Two component water based finishes are among the most advanced types of finishes. Every finish manufacturer is putting lots of effort into making these the best finishes available and these finishes are the way of the future. They’re among the most durable finishes as well. They are generally the most resistant to chemicals, scratches and abrasion when compared to other types of commonly used residential finishes.

Of all the finishes, high-end two component water based finishes are the most expensive. Most have the benefit of having built in UV inhibitors so your floor won’t change color anywhere near as fast as it will with an oil based finish.

On the other end of the scale are cheap single component water based polyurethanes (found in big box stores). These are nowhere near as durable as professional systems. These low quality finishes won’t last as long and are affected by UV much quicker.

— Moisture Cured Urethane

Moisture cure is a solvent based urethane finish. As its name implies, it reacts with moisture in the air to cure.

It’s one of the most durable and moisture resistant finishes available. It’s mainly used on commercial projects. It is extremely difficult to apply, very toxic and has an extremely high amount of fumes and smell. Not many homes have this finish, it’s used more in commercial settings and it’s now banned in many areas because of the very high VOC’s.

— Swedish Finish/Acid Cure

Most commonly referred to as Swedish finish, acid cure is a very durable finish. This finish was quite popular in Naperville and the Chicago area years ago. You may recognize the name Glitsa, this is a Swedish finish. It provides a nice amber color to the wood similar to oil based finishes.

Swedish finish has extremely strong fumes that smell terrible (similar to moisture cure) and comes with a very high VOC level. It will also change color over time and it takes quite a long time to cure.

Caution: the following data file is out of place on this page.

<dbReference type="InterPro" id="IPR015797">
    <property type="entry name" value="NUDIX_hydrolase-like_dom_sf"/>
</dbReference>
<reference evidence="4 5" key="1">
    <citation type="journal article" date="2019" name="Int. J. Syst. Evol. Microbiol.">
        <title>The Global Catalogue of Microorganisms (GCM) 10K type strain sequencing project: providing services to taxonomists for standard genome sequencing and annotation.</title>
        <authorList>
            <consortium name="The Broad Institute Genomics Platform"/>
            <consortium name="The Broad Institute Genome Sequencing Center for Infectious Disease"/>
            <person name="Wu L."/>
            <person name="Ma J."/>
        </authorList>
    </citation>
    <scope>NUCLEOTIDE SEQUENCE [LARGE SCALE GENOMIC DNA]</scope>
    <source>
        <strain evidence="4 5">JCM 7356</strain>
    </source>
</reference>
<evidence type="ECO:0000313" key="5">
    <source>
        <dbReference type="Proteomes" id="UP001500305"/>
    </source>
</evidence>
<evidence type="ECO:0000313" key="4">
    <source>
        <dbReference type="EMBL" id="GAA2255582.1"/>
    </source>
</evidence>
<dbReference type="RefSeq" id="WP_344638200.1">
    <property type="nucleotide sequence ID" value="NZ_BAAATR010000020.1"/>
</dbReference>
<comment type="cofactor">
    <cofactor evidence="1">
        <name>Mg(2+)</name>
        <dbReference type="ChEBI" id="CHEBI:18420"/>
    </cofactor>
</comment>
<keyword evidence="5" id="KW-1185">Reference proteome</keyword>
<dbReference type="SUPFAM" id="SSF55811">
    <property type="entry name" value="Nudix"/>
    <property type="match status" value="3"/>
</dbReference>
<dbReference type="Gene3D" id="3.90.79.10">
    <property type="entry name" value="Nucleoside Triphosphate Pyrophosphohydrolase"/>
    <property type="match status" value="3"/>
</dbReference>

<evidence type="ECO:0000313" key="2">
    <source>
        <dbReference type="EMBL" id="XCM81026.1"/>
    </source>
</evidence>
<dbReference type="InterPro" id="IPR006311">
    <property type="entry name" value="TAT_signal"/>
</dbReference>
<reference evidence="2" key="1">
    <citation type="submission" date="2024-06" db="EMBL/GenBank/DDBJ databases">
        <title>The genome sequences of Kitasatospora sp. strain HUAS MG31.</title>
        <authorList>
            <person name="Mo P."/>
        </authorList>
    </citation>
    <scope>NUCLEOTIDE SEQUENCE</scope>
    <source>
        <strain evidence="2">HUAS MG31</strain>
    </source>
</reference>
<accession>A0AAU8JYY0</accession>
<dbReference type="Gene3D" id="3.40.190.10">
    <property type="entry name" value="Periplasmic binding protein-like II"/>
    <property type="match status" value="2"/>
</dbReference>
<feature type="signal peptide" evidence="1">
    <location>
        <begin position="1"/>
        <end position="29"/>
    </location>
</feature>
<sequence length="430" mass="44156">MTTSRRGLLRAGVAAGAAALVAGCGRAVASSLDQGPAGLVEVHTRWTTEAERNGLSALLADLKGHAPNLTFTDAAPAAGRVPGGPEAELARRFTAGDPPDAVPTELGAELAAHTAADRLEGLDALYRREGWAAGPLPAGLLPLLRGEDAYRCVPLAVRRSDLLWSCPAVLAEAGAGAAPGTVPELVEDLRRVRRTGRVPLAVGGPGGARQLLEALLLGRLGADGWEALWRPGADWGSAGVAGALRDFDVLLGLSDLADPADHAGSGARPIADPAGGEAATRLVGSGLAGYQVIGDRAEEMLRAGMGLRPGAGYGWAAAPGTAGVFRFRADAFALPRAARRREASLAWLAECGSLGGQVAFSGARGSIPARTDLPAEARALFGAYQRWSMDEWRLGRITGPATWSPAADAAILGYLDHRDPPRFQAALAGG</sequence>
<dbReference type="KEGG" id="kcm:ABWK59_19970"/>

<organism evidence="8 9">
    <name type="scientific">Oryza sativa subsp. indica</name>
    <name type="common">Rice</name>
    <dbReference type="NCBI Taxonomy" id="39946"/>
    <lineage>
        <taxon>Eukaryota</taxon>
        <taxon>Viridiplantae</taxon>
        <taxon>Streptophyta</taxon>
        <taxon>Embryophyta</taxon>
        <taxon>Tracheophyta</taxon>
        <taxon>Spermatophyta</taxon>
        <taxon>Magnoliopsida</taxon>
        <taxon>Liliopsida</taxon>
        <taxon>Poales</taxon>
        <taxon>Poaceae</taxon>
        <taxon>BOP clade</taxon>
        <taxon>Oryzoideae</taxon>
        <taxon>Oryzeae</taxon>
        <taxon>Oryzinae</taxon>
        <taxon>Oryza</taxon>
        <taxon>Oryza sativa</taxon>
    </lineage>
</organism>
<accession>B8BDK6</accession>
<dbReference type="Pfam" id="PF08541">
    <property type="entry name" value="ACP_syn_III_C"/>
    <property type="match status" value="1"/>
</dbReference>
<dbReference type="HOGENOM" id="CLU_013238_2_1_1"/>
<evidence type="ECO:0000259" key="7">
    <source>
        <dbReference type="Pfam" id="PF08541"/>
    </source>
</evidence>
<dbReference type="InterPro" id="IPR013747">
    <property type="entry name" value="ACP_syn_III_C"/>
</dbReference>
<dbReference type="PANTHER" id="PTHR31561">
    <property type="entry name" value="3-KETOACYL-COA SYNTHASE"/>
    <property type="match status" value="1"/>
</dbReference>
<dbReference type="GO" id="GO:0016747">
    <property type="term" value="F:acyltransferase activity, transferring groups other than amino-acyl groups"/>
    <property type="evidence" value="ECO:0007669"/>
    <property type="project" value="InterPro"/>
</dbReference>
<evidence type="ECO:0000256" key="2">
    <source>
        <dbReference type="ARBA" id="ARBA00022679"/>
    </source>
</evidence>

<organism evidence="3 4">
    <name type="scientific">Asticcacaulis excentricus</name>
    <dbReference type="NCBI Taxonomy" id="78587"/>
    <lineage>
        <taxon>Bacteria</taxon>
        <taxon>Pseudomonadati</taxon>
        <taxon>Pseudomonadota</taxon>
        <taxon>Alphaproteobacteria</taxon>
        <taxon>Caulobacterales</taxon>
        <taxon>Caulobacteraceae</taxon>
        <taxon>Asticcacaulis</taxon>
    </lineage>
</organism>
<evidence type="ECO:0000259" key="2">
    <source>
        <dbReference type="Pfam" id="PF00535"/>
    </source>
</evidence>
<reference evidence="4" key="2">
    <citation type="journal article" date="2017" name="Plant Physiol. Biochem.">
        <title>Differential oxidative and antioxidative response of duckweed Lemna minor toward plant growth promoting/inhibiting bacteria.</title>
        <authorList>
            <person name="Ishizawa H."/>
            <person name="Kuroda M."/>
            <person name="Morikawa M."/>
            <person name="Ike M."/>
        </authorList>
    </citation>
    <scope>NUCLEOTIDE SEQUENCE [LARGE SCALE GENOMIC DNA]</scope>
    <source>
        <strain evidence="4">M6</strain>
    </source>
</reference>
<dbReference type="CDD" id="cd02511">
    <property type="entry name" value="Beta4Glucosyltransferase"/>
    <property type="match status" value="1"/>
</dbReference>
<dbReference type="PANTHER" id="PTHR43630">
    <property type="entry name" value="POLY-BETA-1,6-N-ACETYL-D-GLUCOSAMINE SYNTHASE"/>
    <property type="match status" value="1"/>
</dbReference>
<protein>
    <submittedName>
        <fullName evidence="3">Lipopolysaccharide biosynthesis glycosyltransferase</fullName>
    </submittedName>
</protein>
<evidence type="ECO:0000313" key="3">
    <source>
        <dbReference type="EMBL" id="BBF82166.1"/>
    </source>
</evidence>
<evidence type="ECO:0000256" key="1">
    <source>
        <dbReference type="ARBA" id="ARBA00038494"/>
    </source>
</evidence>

Penetrating Finishes

Penetrating finishes, as the name implies, penetrate into the wood pores and then harden to form a protective penetrating seal.

So instead of walking on the finish, like you would with the finishes we talked about above, you are actually walking on the actual wood and it’s the wood that wears down, not the finish. These types of finishes include tung oil, linseed oil and other specialty oils. Most of these oils take a much longer time to dry compared to other finishes.

Penetrating finishes don’t offer a lot of resistance to staining from solvents, water, alcohol, and urine. But on the positive side, most scratches can easily be repaired by simply recoating the affected area.

Another advantage of penetrating finishes is that they are flexible and move with the wood, this can be beneficial especially on softer or wider plank floors and in areas with high swings in humidity like Chicago where wood moves a lot.

Only certain cleaners can be used on the floor with these penetrating oil finishes otherwise they will be ruined.

Hardwax Oil Finishes

This group of finishes is the new kid on the block. They’ve been around for over a decade now in the States, and longer in Europe (where they originate from). After many years of using them, we have enough real world data and experience with them to be able to talk about and recommend certain ones with confidence.

These finishes are blended from natural, environmentally friendly ingredients like plant oils and waxes.

One of the biggest benefits is that they are extremely low in VOC’s. In fact a few of them have absolutely no VOC’s at all. That’s good for the environment and good for the nose as well. At the very most they will have a cooking oil aroma for a little while as they dry.